My Life is Now Boring

That’s right, my life is now boring.

If you have been wondering how I went from a regular daily posting (only missing a few days) to only posting about once a month, it’s called myasthenia gravis.

MG has been controlling my life while I attempt to learn how to control it. Well, one really can’t control it, but what you do is learn to live within your limitations — or so I’ve been told.

A couple of days ago I thought I was SuperMan. It turned out I was SuperMGan (the G is silent). I felt great until all at once, the symptoms struck. They hit so hard and fast I thought I might die.

MG is a silent attacker. Sometimes it gives warnings. For example, I’ve learned if I start losing my voice, it’s going to hit hard in the next day or two. However, if I’m not doing much talking, it can hit rather rapidly.

I wish I could write about exciting things I’ve done lately. Right now, trips to Israel, exploring waterfalls, visiting unique places and photographing them is out of the question. I get about 60-90 minutes a day of being on my feet. The rest of the time is spent reclined in my special chair or completely reclined in bed.

I find myself re-living past adventures through the photographs I took. I used to wonder why I use so much hard disk space with images from the past. Well, now I’m glad I did. I can look back and say, “Wow, that was a fun time. I’m glad MG waited so long before it knocked me back.”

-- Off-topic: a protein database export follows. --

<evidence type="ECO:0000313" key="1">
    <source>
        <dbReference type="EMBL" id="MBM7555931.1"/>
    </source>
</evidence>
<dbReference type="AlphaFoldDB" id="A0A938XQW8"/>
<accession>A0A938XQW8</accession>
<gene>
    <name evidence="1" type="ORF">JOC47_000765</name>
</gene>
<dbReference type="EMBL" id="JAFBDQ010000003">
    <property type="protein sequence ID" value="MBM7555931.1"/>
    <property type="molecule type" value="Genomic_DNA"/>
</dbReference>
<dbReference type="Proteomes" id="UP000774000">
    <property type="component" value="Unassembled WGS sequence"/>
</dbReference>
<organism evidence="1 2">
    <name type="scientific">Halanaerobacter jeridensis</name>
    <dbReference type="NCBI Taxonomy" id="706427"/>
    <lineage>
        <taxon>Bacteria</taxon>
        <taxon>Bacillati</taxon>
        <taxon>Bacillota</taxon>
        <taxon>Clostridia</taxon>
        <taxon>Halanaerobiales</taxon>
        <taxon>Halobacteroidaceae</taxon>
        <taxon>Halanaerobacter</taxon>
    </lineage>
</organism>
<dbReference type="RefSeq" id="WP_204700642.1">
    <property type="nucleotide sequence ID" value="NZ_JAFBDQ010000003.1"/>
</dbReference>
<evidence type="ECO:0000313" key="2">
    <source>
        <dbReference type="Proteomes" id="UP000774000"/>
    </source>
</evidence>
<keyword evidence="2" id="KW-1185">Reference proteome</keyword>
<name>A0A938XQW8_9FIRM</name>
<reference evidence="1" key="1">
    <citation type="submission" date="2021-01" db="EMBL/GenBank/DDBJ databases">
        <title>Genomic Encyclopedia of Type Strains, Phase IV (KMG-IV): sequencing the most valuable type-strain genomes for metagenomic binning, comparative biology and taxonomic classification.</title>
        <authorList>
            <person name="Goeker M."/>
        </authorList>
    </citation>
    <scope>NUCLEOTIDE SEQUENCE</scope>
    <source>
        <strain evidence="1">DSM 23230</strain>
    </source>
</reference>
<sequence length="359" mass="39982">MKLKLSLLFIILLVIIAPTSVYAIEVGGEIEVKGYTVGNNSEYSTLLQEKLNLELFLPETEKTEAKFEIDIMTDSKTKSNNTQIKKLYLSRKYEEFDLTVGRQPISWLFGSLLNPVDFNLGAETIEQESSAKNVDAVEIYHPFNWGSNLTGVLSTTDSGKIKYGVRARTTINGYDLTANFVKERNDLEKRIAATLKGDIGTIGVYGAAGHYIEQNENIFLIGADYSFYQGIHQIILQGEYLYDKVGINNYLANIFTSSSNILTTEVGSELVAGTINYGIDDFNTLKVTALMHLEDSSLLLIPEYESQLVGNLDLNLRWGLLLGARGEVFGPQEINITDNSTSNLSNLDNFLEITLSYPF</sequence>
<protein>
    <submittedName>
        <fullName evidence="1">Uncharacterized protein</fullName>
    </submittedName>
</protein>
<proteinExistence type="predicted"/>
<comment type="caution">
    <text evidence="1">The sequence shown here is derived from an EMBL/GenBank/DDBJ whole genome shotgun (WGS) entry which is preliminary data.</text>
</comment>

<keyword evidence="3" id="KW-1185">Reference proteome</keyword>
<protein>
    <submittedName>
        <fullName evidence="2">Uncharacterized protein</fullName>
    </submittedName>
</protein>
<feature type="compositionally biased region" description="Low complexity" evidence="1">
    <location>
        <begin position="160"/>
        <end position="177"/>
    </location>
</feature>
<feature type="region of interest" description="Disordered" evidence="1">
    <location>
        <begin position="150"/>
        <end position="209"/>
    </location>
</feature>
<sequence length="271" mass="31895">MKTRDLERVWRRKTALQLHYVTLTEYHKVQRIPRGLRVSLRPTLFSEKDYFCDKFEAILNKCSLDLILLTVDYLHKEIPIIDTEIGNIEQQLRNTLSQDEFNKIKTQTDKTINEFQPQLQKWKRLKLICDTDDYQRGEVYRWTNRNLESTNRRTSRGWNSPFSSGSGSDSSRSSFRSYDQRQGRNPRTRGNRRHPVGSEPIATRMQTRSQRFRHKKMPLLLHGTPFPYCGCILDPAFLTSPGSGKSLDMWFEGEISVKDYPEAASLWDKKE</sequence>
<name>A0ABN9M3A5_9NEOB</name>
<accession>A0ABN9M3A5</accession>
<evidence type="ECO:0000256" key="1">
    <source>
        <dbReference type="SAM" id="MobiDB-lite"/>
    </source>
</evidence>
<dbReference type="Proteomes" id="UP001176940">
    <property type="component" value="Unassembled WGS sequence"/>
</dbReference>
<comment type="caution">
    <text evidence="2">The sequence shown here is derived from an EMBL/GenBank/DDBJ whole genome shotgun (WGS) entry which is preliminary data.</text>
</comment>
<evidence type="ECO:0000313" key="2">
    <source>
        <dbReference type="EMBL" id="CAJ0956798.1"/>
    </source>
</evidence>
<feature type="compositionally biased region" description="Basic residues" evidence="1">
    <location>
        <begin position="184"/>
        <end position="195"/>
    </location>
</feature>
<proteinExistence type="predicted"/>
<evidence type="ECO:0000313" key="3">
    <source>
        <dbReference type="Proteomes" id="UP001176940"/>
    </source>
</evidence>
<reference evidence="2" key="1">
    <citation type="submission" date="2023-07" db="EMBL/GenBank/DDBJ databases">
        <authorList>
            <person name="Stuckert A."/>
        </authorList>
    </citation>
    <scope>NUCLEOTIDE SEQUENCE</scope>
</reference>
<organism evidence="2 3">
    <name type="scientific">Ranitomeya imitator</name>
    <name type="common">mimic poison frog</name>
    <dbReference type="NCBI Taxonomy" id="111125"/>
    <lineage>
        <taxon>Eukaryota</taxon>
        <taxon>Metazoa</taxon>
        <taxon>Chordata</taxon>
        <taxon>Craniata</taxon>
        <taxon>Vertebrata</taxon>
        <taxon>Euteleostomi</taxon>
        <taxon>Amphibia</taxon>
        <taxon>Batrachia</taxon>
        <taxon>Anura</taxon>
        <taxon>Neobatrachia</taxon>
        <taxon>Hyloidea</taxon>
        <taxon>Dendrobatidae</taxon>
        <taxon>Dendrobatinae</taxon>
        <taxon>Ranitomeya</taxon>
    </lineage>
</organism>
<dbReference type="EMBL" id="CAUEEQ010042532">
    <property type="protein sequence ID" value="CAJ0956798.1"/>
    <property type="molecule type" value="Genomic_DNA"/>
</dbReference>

Better days are ahead, however, they will be different. My doctor recently told me it is a disease to be respected and I have to learn to limit myself. The other day I didn’t do that. I should have stopped and said to myself, “I still feel like I could do more, but if I did, it could land me in the E.R… or even worse.”

Mentioning this to a fellow myasthenic, he said he did too much about a week ago and has been in the hospital ever since. They have him on blood transfusions to rid his blood of the acetylcholine esterase. It’s kind of like dialysis. They remove your blood, filter it, and put it back inside. It’s one of the few last-resort treatments for MG in a crisis situation.

I don’t want to be in that situation.

I asked my wife to be my voice of reasoning. She has my permission to say something like, “Okay, you spent an hour in the kitchen making a cake. You’re done for the day. You need to rest the rest of the day.”

My agreement was to listen and abide.

She doesn’t want me dead, and I don’t want to end up in the hospital.